Fra’ Carl Noelke, 82, a Knight of Justice in Perpetual Vows, died on April 8, Holy Thursday, at his home in San Francisco.
Invested in 2005, he later served as Vice Regent of the Subpriory of Our Lady of Philermo from 2011 to 2019. In 2013, after a years-long process of discernment and formation, he took solemn vows of chastity, poverty and obedience as a Professed Knight of the Order.
His passing was a blow to his fellow Professed Knights in the Sovereign Order of Malta, an estimated 60 in number, and saddened members who worshiped and worked side by side with him in the Subpriory, the San Francisco Location, and Lourdes.
Jon Rewinski, KM, Regent of the Subpriory, was among many Knights and Dames who expressed gratitude for Fra’ Carl’s life of spiritual devotion and service to the poor, the sick, and the lonely. Rewinski recalled Fra’ Carl’s profession of solemn vows, and the great joy that seemed to “lighten his step,” as he lived the charism of the Order in a deeper, more radical way.
In addition to their personal work, the Professed are expected to participate substantially in the work of the Order. “His greatest fear was that he wasn’t doing enough, his fellow Fra’s told me,” said Rewinski. “They were embarrassed because he was doing more than anybody. He is a wonderful example of the Professed within the Order.”
On the morning of April 10, Holy Saturday, with Covid 19 restrictions still in place, Father Eric Hollis, Principal Chaplain of the Subpriory, led a zoom-facilitated global prayer service for Fra’ Carl. Two members of the Sovereign Council and nine Fra’s from across the world joined with knights, dames, and malades to pray the Office for the Dead, part of the Divine Office. “This was Fra’ Carl still at work, calling us to prayer,” said Rewinski. “This is what he has done for us all along.”
His high-level experience in mediation made his guidance in challenging times especially valuable, said officers of the Western Association.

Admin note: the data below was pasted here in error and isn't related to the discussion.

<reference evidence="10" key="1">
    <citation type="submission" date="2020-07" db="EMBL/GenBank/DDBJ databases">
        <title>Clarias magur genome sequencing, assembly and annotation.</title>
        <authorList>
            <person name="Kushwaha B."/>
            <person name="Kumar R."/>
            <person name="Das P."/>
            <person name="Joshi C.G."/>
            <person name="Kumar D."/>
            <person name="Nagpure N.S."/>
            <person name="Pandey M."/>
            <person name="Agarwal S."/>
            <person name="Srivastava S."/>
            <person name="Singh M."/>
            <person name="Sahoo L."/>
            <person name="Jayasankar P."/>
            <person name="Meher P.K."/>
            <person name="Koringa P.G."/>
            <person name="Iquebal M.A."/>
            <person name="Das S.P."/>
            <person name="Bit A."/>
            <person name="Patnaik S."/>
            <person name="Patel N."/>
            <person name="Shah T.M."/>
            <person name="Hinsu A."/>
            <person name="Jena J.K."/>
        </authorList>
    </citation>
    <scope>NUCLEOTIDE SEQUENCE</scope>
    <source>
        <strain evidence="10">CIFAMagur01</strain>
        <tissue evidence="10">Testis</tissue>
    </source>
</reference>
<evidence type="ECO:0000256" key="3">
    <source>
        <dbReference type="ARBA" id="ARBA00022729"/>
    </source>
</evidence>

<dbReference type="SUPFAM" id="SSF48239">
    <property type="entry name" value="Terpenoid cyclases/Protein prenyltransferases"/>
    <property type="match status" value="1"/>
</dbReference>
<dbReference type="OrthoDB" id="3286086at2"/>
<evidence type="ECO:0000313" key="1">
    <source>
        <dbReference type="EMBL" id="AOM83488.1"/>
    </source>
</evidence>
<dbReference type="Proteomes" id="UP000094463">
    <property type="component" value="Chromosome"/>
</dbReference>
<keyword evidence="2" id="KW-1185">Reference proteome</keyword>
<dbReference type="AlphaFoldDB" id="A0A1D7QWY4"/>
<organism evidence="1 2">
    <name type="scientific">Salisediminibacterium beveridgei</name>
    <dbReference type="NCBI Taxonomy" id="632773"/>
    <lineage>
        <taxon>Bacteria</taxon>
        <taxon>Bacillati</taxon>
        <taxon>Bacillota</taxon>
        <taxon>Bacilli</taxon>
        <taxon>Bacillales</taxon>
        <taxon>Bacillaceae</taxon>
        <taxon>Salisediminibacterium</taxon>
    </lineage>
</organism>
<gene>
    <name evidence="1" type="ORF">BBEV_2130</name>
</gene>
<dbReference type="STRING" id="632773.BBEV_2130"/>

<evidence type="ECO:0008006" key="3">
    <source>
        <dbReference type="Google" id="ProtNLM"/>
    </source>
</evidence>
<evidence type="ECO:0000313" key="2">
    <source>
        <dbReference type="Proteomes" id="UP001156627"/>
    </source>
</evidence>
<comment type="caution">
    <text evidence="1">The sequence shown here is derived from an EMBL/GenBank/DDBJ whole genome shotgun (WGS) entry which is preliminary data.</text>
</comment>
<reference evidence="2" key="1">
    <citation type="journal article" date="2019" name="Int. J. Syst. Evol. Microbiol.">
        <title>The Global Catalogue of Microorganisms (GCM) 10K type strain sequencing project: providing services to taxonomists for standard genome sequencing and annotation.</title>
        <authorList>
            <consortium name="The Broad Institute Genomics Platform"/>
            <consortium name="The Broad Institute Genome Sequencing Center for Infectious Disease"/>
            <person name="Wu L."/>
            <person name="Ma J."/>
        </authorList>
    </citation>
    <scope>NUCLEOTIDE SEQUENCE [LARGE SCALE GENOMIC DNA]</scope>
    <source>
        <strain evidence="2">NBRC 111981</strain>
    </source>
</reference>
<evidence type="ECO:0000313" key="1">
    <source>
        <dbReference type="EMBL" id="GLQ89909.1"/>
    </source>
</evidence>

Carl Bernhard Noelke was born on May 22, 1937 in LaCrosse, Wisconsin, the oldest of Ida and Carl Noelke’s five children. He attended Catholic elementary and high school. After completing undergraduate studies in philosophy at the University of Notre Dame, and serving in the U.S. Army Reserve, he was drawn to priestly life. He entered a house of formation for the Brothers of the Holy Cross for a very brief period, but finally settled on a legal career. After graduating from the University of Wisconsin Law School in Madison, he began his practice in Milwaukee, and then moved out to San Francisco in 1968 to work for the Securities and Exchange
Commission. He left the SEC in 1975, and helped establish Shearer Lanctot & Noelke LLP, a law firm where he specialized in securities work. After his retirement, he served as an arbitrator and mediator, and continued to provide his legal expertise both professionally and in some cases pro bono.
He put all his professional skills and special talents to use when he joined the Order in 2005, helping with a range of responsibilities, from leading prayers at San Francisco Location events to organizing paperwork to document a possible miracle at Lourdes. His high-level experience in mediation made his guidance in challenging times especially valuable, said officers of the Western Association. He was able to understand and respect both sides of any disagreement and identified solutions that arrived at the most productive outcome.
A gifted tenor, who served as a member of the San Francisco Symphony Chorus, and took part in Bohemian Club productions, Fra’ Carl approached sacred music as another form of prayer during the Holy Sacrifice of the Mass and the Daily Office. At the annual Lourdes pilgrimage, his strong voice rang out during Marian processions, and in the evenings, when he entertained malades. An infectious joy and sense of camaraderie sweetened Fra’ Carl’s interactions with friends and strangers alike.